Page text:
- Technology >  Re-thinking additive manufacturing software and security
20 January 2017 11:00
Re-thinking additive manufacturing software and security
The Software as a Service (SaaS) model has grown rapidly in popularity, with worldwide revenue from such services reaching $3.2 billion in 2016 — more than doubling in the space of just five years. The model has already been used to deliver software solutions for everything from business automation to customer management and document storage, with new concepts being unveiled regularly.
In the world of additive manufacturing, the potential rewards offered by this new model are great, providing rapid prototyping bureaus with easy access to a range of cutting-edge tools at a reasonable cost. Nonetheless, many companies working in the field of rapid prototyping have been relatively cautious about adopting the SaaS model as part of their day-to-day operations and workflow management.
In this article, we will look at the the potential benefits this model can offer when it comes to 3D printing and additive manufacturing services, and the steps taken to answer some of the most common concerns about its implementation and use.
When considering potential applications for SaaS, it is important to remember that many widely-used CAD packages still operate on a license-based model (although an increasing number of cloud-based CAD applications are becoming available). Also, many rapid prototyping bureaus have rigorous NDAs in place with their customers that need to be adhered to, making data security a key concern. These may include restrictions on where data can be stored due to the Federal Information Security Management Act, or similar local regulations, which will require the use of in-country servers to make the software compliant.
However, there are a number of advantages to the SaaS model that make it increasingly attractive to forward-thinking companies offering additive manufacturing and 3D printing services.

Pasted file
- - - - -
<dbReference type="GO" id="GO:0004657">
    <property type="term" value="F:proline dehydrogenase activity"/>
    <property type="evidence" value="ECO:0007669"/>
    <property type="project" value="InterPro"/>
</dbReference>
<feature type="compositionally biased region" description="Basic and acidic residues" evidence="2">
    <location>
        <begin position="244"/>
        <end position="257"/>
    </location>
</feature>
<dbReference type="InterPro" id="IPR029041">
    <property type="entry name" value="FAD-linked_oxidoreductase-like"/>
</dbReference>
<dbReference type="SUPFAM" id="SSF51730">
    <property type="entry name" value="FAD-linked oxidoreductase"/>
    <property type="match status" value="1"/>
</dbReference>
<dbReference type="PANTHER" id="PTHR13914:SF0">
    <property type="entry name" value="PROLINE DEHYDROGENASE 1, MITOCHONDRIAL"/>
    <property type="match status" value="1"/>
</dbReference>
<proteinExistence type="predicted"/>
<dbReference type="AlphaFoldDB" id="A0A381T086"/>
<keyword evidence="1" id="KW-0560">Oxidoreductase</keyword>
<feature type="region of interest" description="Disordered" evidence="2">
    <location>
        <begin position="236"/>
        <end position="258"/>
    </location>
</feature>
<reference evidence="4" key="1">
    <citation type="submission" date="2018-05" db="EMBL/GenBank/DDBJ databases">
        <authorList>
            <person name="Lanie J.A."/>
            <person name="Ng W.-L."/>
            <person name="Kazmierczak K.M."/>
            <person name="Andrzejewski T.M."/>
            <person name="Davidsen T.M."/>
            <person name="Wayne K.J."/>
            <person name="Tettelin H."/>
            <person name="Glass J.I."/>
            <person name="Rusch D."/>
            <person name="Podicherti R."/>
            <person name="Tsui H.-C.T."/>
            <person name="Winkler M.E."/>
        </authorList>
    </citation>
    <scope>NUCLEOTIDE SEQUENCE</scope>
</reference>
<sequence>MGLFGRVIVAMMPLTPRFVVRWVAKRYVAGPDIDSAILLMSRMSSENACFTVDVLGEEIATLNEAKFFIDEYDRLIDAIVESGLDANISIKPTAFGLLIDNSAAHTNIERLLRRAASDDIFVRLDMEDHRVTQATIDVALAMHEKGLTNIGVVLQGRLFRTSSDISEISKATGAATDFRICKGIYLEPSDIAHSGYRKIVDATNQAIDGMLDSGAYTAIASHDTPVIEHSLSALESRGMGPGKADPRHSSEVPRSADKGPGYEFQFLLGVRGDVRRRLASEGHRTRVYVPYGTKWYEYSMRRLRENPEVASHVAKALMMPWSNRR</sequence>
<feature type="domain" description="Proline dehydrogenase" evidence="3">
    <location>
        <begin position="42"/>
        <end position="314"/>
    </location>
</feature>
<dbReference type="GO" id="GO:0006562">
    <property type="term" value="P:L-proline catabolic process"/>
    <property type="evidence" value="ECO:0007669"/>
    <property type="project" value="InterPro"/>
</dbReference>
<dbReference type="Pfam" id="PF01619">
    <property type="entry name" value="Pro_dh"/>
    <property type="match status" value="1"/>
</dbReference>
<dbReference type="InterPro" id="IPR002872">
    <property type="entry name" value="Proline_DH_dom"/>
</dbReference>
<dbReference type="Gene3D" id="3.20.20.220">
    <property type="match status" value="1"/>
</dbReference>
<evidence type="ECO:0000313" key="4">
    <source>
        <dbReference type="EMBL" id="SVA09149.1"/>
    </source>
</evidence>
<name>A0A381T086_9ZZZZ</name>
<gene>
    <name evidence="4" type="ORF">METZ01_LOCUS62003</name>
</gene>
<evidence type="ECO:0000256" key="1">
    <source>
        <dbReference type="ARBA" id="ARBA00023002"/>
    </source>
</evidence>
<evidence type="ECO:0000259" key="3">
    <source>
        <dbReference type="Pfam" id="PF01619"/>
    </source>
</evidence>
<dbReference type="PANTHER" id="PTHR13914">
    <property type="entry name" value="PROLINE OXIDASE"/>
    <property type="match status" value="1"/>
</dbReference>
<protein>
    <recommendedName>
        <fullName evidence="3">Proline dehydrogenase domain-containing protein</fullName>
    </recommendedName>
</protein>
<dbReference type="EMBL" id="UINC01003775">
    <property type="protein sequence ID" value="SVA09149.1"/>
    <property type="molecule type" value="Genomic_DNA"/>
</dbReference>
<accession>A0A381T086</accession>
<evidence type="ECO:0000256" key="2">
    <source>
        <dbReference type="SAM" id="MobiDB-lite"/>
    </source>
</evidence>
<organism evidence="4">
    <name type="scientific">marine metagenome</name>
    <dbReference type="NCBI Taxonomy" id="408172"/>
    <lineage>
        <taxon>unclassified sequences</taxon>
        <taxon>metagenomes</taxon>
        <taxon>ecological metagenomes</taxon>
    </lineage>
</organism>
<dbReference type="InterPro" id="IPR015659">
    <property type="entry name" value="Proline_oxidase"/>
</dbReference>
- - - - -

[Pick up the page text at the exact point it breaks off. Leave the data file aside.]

Staying ahead in a rapidly evolving industry
Principally, the agile nature of SaaS makes it ideal for keeping pace with the rapidly evolving world of 3D printing technology. We’re seeing a number of exciting developments in the additive manufacturing technology at the time of writing. These have included a wider range of 3D-printable materials, making the technology suitable for a wider range of complex applications, and new 3D printers to suit virtually any budget. It’s certainly an exciting time for the industry, but it could be argued that the associated software will soon struggle to keep pace with these changes.
With a license-based model, each new development requires an update to the software, which will usually need to be purchased and manually installed. Suffice to say, this can quickly prove time-consuming and expensive. Put simply, SaaS can offer greater business value for rapid prototyping bureaus by making new updates available automatically, as part of the standard service delivery. This should also include the ongoing support and maintenance required to ensure users are able to make the most of their chosen software’s capabilities — another key advantage when it comes to long-term cost containment and overall efficiency.
Solving the problem of data security
While concerns over the security of such platforms are still often raised, if rapid prototyping bureaus are prepared to request a detailed breakdown of the security offered by any SaaS provider they are considering partnering with, these can frequently answered categorically. Key areas to discuss include:
- Use of managed servers, maintained by a reputable provider
- Encryption methods used for all user communications
- Segregated data storage for each customer’s information
- Use of international data centres to meet local regulations and ensure there is no need to transfer customer data out of the country of origin
- Adherence to internationally recognised information security standards, such as ISO 27001
Considerable strides have been made in data security for SaaS services, largely in response to customer concerns. As a result, now is the perfect time for rapid prototyping to begin taking full advantage of the benefits offered by this model in order to provide their customers with easier access to first-class 3D printed components.